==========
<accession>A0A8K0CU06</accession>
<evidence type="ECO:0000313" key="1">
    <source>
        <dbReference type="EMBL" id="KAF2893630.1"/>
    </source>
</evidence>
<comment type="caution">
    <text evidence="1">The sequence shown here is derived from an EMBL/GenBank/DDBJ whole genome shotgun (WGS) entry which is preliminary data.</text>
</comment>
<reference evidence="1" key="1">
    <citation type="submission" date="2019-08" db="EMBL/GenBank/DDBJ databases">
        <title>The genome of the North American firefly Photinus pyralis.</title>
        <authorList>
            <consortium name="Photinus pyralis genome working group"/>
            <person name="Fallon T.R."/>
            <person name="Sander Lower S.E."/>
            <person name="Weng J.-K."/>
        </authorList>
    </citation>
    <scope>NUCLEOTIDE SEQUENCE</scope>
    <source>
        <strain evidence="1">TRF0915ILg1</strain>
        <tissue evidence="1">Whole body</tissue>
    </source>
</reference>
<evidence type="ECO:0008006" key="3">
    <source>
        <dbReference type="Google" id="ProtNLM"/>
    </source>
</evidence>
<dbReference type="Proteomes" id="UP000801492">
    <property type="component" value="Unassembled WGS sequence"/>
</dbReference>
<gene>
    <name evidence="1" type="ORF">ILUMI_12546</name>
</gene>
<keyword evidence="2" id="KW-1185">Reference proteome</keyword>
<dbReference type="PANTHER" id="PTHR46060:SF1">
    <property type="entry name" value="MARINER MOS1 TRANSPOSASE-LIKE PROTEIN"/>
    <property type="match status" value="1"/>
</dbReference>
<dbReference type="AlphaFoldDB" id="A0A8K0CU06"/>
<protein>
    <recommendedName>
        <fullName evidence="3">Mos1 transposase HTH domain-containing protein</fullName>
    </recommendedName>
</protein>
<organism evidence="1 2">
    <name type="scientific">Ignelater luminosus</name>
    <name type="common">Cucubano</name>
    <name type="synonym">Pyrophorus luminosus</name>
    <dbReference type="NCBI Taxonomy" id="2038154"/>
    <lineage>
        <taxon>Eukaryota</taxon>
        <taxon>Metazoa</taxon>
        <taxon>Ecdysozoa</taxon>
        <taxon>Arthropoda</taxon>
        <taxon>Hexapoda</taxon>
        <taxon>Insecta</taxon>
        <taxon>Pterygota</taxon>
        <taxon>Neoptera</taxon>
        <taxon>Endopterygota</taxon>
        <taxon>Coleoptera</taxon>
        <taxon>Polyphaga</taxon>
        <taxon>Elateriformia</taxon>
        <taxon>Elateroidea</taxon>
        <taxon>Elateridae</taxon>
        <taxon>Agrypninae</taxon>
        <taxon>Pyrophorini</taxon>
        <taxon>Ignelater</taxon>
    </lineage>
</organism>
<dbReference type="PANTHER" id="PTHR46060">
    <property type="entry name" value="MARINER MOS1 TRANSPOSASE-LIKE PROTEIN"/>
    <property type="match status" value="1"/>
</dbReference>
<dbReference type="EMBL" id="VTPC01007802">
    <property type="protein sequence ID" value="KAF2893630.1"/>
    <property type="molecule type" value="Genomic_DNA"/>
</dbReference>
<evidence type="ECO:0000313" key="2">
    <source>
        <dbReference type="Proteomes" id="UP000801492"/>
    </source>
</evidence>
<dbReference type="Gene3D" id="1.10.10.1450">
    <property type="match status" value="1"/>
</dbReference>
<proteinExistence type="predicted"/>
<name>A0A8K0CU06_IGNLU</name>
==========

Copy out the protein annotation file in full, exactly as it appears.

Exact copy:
<accession>A0A8K0CU06</accession>
<evidence type="ECO:0000313" key="1">
    <source>
        <dbReference type="EMBL" id="KAF2893630.1"/>
    </source>
</evidence>
<comment type="caution">
    <text evidence="1">The sequence shown here is derived from an EMBL/GenBank/DDBJ whole genome shotgun (WGS) entry which is preliminary data.</text>
</comment>
<reference evidence="1" key="1">
    <citation type="submission" date="2019-08" db="EMBL/GenBank/DDBJ databases">
        <title>The genome of the North American firefly Photinus pyralis.</title>
        <authorList>
            <consortium name="Photinus pyralis genome working group"/>
            <person name="Fallon T.R."/>
            <person name="Sander Lower S.E."/>
            <person name="Weng J.-K."/>
        </authorList>
    </citation>
    <scope>NUCLEOTIDE SEQUENCE</scope>
    <source>
        <strain evidence="1">TRF0915ILg1</strain>
        <tissue evidence="1">Whole body</tissue>
    </source>
</reference>
<evidence type="ECO:0008006" key="3">
    <source>
        <dbReference type="Google" id="ProtNLM"/>
    </source>
</evidence>
<dbReference type="Proteomes" id="UP000801492">
    <property type="component" value="Unassembled WGS sequence"/>
</dbReference>
<gene>
    <name evidence="1" type="ORF">ILUMI_12546</name>
</gene>
<keyword evidence="2" id="KW-1185">Reference proteome</keyword>
<dbReference type="PANTHER" id="PTHR46060:SF1">
    <property type="entry name" value="MARINER MOS1 TRANSPOSASE-LIKE PROTEIN"/>
    <property type="match status" value="1"/>
</dbReference>
<dbReference type="AlphaFoldDB" id="A0A8K0CU06"/>
<protein>
    <recommendedName>
        <fullName evidence="3">Mos1 transposase HTH domain-containing protein</fullName>
    </recommendedName>
</protein>
<organism evidence="1 2">
    <name type="scientific">Ignelater luminosus</name>
    <name type="common">Cucubano</name>
    <name type="synonym">Pyrophorus luminosus</name>
    <dbReference type="NCBI Taxonomy" id="2038154"/>
    <lineage>
        <taxon>Eukaryota</taxon>
        <taxon>Metazoa</taxon>
        <taxon>Ecdysozoa</taxon>
        <taxon>Arthropoda</taxon>
        <taxon>Hexapoda</taxon>
        <taxon>Insecta</taxon>
        <taxon>Pterygota</taxon>
        <taxon>Neoptera</taxon>
        <taxon>Endopterygota</taxon>
        <taxon>Coleoptera</taxon>
        <taxon>Polyphaga</taxon>
        <taxon>Elateriformia</taxon>
        <taxon>Elateroidea</taxon>
        <taxon>Elateridae</taxon>
        <taxon>Agrypninae</taxon>
        <taxon>Pyrophorini</taxon>
        <taxon>Ignelater</taxon>
    </lineage>
</organism>
<dbReference type="PANTHER" id="PTHR46060">
    <property type="entry name" value="MARINER MOS1 TRANSPOSASE-LIKE PROTEIN"/>
    <property type="match status" value="1"/>
</dbReference>
<dbReference type="EMBL" id="VTPC01007802">
    <property type="protein sequence ID" value="KAF2893630.1"/>
    <property type="molecule type" value="Genomic_DNA"/>
</dbReference>
<evidence type="ECO:0000313" key="2">
    <source>
        <dbReference type="Proteomes" id="UP000801492"/>
    </source>
</evidence>
<dbReference type="Gene3D" id="1.10.10.1450">
    <property type="match status" value="1"/>
</dbReference>
<proteinExistence type="predicted"/>
<name>A0A8K0CU06_IGNLU</name>